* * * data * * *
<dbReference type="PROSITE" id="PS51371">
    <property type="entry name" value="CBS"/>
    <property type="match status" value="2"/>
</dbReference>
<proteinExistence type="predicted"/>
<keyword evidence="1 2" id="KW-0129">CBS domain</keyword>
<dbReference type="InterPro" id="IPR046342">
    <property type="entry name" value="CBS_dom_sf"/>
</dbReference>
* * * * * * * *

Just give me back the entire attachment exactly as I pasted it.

<dbReference type="PROSITE" id="PS51371">
    <property type="entry name" value="CBS"/>
    <property type="match status" value="2"/>
</dbReference>
<proteinExistence type="predicted"/>
<keyword evidence="1 2" id="KW-0129">CBS domain</keyword>
<dbReference type="InterPro" id="IPR046342">
    <property type="entry name" value="CBS_dom_sf"/>
</dbReference>